One of the very important things for us was also to make sure that we didn't just sit by and let this happen. So we took to the streets, we campaigned to raise awareness about the injustice of this, and basically made the point that nobody should be going to jail for showing the truth about what multinational corporations are actually paying in taxes. This information shouldn't be secret, and it shouldn't lead to people going to jail.
So I think we've managed to put a lot of focus on the importance of their work. We now have the somewhat tragic circumstances that certain EU Commissioners are thanking them for their work, yet no one is really discussing what we can do to make sure that people that do such important work don't end up being charged.
We will work against this injustice – the trial is only starting in April , and the fact that we managed to mobilise people to take to the streets was very important for us.
When the dust settles on 2015 and the history books get written, I think it will be seen as the year in which developing countries spoke out very strongly and said that they do not accept the dominance of the OECD. The fact is that more than 100 developing countries are excluded from the global decision-making on tax issues. For us, a key achievement of 2015 was that we helped them to bring this issue back into the debate. This issue is not resolved, and this debate will go on.
ITR: What about the state aid challenges we are seeing in Europe?
TMR: The state aid cases are very interesting, but it's a complete mission impossible. If you look at what they're doing, they're taking tax rulings one-by-one – or, in the case of Belgium, taking a small system of tax rulings – and analysing them for years before coming to a conclusion.
Keeping in mind that the Netherlands alone has more than 14,000 tax rulings, many of which the EU is not even allowed to see, it's very clear that this approach of allowing tax rulings to continue, allowing the unclear tax laws to exist, allowing harmful tax practices to exist, and then trying to take the consequences one-by-one and analyse whether it would constitute illegal state aid… no matter how many state aid cases they start, they're never going to get to the point where they can create a watertight system. We need to change the system instead of trying to run out and repair the damage patch-by-patch, company-by-company, tax ruling-by-tax ruling.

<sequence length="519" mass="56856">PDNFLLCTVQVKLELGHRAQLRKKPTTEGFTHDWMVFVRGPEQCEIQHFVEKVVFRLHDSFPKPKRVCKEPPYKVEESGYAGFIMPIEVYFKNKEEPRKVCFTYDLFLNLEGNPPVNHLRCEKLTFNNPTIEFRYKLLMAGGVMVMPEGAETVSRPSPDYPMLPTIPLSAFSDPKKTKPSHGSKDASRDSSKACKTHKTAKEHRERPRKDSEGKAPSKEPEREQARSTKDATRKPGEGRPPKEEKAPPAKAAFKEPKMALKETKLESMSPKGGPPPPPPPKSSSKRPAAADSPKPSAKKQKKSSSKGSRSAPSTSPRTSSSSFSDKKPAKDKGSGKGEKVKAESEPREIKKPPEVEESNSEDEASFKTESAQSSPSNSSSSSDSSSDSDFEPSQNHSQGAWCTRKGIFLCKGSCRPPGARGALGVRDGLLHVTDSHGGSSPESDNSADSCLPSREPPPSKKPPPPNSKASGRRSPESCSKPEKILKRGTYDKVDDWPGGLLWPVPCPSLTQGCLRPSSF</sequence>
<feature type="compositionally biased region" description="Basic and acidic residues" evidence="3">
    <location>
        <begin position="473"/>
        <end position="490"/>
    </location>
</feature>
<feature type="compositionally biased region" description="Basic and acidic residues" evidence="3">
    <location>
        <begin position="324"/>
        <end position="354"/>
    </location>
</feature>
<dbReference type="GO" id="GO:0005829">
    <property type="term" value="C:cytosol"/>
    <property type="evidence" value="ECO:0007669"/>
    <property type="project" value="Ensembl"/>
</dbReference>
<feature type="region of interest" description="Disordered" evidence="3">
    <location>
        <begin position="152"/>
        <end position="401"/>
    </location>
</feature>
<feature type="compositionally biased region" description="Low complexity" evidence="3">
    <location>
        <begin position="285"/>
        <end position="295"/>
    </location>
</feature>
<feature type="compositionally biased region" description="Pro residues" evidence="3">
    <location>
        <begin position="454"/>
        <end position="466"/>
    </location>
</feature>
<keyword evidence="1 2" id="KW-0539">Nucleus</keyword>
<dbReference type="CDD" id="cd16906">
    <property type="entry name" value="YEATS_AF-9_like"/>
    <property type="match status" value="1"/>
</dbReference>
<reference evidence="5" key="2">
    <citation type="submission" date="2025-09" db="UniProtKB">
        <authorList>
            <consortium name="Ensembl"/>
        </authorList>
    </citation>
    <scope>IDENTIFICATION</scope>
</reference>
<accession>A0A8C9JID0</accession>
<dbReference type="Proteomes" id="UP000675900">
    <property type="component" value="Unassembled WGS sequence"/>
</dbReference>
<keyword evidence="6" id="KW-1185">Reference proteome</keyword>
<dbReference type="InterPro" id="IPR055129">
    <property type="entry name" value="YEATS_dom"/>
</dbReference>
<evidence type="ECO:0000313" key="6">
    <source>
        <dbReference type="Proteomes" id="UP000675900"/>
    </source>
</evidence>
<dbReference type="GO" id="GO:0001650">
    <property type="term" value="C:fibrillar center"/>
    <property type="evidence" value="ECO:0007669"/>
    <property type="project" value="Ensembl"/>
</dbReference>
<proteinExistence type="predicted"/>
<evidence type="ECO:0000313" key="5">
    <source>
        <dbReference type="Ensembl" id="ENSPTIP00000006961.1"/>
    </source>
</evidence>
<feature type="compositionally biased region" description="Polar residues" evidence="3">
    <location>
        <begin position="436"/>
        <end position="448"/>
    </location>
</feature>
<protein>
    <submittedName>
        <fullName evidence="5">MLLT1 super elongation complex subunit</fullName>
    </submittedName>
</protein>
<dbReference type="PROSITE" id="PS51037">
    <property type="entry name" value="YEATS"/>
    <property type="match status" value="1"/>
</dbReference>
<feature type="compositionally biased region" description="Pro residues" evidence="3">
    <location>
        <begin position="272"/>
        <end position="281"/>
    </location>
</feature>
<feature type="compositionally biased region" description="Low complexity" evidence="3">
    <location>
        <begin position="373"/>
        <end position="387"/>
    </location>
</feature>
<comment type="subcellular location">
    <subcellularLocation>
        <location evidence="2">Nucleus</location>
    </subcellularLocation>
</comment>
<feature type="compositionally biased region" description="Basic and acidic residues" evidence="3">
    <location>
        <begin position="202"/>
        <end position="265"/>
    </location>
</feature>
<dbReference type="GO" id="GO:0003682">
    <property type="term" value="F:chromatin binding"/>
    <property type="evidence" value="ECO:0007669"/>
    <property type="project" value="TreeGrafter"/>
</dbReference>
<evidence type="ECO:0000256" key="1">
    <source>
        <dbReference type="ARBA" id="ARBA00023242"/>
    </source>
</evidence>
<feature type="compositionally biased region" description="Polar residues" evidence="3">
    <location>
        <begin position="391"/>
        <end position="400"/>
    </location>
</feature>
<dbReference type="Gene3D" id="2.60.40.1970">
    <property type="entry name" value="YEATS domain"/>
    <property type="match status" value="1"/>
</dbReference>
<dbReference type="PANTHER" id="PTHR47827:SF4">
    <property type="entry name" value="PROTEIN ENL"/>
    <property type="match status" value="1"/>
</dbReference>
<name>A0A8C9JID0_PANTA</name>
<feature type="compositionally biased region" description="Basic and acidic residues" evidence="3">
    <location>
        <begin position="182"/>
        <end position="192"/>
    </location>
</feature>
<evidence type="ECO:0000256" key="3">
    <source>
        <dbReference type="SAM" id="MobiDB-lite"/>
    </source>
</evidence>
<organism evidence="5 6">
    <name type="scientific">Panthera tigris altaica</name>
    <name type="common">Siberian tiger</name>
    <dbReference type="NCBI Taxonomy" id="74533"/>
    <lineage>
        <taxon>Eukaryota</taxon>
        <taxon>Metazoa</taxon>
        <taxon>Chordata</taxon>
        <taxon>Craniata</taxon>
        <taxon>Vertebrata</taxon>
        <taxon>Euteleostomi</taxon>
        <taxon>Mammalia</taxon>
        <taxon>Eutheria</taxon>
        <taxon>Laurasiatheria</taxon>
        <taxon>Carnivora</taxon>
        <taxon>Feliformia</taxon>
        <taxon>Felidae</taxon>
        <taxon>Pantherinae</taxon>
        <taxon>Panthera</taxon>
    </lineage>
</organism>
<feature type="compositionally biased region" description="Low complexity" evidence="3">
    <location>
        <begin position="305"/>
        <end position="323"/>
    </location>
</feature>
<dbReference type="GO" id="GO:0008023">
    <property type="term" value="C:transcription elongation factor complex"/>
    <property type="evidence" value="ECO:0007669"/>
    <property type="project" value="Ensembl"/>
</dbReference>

It's a brave effort that Commissioner Vestager is putting into it, but it's the wrong tool for the purpose.
ITR: What do you have planned for 2016?
TMR: The first thing for 2016 is that the developing countries are still pushing for a global tax body under the United Nations. We think this is the fair type of democratic institution we should have. This, for us, also means that we will also be in close dialogue with the EU government – in the EU we are supposed to be democratic countries, so how can we support a decision-making body where 100 countries are excluded when we make global tax standards?
That's going to keep us busy!
Another very important issue is also that the European Parliament has put a proposal on the table in the EU, and what it means is that in 2016 we're going to have a very large discussion about whether citizens should be able to see what multinationals are paying in taxes. This debate is coming, and it's going to be very big.